Notary Bulletin

Notaries Urged To Avoid Work From Suspicious "Mortgage Rescue" Firms

FTC: Some Companies Seeking Notaries To Give Appearance Of Legitimacy

Attorneys general across the nation are advising Notaries to avoid working for "suspicious" companies offering loan modification or rescue services for a fee. Notaries are increasingly being courted by unscrupulous firms to perform improper and even outright illegal acts related to "mortgage rescue," "foreclosure relief" and "loan modification"; but these companies have come under intense scrutiny by federal and state authorities for driving a nationwide spike in fraud.

Banks have been working this year to modify loans to keep millions of families out of foreclosure. But many corrupt, third-party companies have emerged to exploit the surge in foreclosure relief efforts. These firms offer to "intercede" with a lender on a homeowner's behalf for a hefty fee up-front, then disappear without helping, often leaving homeowners in worse straits than before. The problem is so pervasive that Melissa Weikel of the California Attorney General's office said, "Notaries who accept work from any of these companies that charge fees for their services run the risk of potentially associating themselves with prosecutable actions."

Notaries In The Middle
Notaries are reporting that many of the assignments from these firms do not involve notarization, and come with suspicious requests. Notaries, typically, are asked to collect the up-front fees from homeowners or other non-notarial tasks. William H. Gimbel, president of Vista National LLC, a firm that provides Notary services for the mortgage industry, is urging Notaries to stay away from any suspicious offer of work. If a loan modification company is taken to court, the Notary who collected the fee for the company also could be held culpable, he said.

Frank Dorman of the Federal Trade Commission (FTC) said some companies are seeking Notaries to give them the appearance of legitimacy. Notaries should follow the same precautions as consumers when approached by a loan modification firm, he said, encouraging Notaries to review information on the FTCs Web site to help spot bad companies.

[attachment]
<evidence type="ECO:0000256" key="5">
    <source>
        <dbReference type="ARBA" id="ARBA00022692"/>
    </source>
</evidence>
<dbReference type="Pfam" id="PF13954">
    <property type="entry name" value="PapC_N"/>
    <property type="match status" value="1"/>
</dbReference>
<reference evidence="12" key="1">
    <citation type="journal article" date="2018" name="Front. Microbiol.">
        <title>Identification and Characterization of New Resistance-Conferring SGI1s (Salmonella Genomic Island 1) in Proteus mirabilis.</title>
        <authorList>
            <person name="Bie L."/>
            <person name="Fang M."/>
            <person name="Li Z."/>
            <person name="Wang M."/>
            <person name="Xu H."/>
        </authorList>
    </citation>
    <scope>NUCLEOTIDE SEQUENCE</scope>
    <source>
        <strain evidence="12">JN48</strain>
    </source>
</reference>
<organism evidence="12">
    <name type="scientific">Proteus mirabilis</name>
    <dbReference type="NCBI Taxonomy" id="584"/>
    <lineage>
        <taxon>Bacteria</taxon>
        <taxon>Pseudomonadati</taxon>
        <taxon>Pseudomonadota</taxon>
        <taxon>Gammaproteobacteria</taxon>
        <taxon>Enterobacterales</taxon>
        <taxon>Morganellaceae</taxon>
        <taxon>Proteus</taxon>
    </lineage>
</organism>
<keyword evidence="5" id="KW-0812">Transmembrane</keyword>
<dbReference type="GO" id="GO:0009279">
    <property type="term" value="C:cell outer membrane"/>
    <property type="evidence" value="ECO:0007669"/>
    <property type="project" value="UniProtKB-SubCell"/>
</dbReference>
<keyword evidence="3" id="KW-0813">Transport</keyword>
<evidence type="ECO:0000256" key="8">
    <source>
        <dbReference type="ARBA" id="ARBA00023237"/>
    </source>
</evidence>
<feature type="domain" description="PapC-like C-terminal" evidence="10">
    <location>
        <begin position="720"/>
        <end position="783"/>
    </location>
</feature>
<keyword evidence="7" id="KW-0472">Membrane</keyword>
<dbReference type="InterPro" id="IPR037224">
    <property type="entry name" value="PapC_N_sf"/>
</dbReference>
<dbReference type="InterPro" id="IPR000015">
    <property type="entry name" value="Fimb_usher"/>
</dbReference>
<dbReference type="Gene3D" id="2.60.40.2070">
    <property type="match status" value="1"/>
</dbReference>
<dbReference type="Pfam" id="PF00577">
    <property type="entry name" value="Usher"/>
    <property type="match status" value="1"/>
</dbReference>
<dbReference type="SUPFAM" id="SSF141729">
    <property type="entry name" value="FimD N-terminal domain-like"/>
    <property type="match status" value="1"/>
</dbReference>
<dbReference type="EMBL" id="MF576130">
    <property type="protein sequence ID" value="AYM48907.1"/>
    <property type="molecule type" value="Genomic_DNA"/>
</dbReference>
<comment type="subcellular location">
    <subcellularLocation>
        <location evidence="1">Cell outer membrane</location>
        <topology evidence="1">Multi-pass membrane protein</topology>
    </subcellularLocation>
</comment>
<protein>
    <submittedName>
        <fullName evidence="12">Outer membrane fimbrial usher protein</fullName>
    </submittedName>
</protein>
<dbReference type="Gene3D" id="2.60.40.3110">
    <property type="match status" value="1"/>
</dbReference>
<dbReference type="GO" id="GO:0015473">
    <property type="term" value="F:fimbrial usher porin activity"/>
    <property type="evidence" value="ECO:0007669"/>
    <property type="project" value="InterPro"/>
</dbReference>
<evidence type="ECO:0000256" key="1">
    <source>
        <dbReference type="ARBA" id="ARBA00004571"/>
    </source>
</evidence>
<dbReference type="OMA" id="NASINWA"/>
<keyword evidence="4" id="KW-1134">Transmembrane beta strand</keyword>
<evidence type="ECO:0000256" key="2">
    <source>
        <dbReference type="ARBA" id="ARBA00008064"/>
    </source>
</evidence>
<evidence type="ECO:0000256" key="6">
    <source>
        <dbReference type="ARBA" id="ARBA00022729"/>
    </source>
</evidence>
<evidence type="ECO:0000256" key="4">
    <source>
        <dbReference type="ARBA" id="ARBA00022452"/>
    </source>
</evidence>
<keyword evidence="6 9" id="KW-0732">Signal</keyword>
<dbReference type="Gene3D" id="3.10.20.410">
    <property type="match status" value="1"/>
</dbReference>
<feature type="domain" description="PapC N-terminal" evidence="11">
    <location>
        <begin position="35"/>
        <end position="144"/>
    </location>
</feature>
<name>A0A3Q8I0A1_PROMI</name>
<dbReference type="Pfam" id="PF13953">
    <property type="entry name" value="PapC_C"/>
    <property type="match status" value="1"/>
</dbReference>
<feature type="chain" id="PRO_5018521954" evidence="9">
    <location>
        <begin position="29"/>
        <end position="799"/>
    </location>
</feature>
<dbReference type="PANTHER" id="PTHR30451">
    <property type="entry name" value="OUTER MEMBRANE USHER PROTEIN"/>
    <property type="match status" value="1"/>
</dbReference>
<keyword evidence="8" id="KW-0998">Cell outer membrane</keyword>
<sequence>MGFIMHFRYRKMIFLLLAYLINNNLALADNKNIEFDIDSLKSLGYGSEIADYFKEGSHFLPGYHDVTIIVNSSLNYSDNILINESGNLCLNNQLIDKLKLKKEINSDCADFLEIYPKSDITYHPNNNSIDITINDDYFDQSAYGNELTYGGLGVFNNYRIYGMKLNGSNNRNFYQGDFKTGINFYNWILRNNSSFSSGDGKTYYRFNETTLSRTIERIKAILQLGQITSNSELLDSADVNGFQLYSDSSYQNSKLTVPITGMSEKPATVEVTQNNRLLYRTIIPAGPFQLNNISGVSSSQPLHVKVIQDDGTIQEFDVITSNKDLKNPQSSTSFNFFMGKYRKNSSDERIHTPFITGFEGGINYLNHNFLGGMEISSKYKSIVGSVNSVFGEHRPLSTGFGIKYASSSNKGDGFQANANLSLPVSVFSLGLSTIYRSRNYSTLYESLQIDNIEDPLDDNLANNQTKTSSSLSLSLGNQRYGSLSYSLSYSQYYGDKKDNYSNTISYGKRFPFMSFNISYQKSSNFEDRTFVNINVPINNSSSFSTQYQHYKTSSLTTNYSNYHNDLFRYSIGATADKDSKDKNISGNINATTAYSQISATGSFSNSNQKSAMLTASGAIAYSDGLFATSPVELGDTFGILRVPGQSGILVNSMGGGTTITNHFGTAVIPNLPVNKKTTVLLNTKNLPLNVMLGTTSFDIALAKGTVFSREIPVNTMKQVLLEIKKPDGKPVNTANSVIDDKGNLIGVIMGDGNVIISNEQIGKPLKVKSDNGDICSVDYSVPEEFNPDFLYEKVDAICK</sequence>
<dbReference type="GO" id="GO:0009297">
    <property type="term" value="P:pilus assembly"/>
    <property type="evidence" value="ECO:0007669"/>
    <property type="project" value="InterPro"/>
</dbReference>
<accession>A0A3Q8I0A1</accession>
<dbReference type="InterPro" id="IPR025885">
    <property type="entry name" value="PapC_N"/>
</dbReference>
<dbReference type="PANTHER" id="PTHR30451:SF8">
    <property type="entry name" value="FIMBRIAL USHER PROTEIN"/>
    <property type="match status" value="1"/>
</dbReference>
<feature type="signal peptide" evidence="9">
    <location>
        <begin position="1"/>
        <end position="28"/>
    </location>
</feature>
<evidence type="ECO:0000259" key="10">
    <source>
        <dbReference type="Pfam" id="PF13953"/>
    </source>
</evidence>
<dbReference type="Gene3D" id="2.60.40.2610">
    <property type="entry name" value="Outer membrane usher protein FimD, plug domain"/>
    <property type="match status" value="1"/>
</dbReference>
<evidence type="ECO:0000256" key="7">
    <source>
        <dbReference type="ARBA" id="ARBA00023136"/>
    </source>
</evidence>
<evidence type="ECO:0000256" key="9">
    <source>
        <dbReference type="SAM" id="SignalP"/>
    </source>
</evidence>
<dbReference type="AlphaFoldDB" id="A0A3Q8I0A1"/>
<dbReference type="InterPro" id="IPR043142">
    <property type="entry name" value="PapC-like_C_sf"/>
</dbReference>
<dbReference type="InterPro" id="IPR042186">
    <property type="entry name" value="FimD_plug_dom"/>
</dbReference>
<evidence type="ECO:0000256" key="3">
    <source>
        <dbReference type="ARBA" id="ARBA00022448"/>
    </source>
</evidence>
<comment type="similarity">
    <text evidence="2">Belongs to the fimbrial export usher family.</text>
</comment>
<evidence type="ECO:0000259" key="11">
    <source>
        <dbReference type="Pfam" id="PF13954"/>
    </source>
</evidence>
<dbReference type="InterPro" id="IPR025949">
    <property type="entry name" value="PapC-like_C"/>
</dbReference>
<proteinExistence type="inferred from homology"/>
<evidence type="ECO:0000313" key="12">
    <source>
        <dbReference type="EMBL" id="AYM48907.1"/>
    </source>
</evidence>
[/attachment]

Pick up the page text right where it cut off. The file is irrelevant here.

A Big Problem
Loan modification fraud has become so widespread that the FTC teamed up with authorities in 23 states this summer to initiate nearly 200 lawsuits against suspect companies. A number of states have also passed strict laws to deter loan modification fraud, and others are considering similar legislation. One of the most common elements in these laws is a ban on up-front fees. While many states permit exceptions for attorneys and licensed real estate professionals, California recently enacted an across-the-board ban on advance fees.

There are legitimate organizations helping borrowers. Tom Kelly of Chase Manhattan Bank - which has performed 200,000 loan modifications since the spring - said many lenders, including his bank, often provide the same kind of assistance to borrowers for free. He added that Chase often works with nonprofit agencies that don't charge homeowners for help.

One of the most telling indications of the fraud problem came earlier this year when California Attorney General Jerry Brown ordered 386 loan modification companies in the state to post a $100,000 bond and register with his office. As of October 15, only one of the companies has complied, said Weikel, manager of the Attorney General's Public Inquiry Unit.

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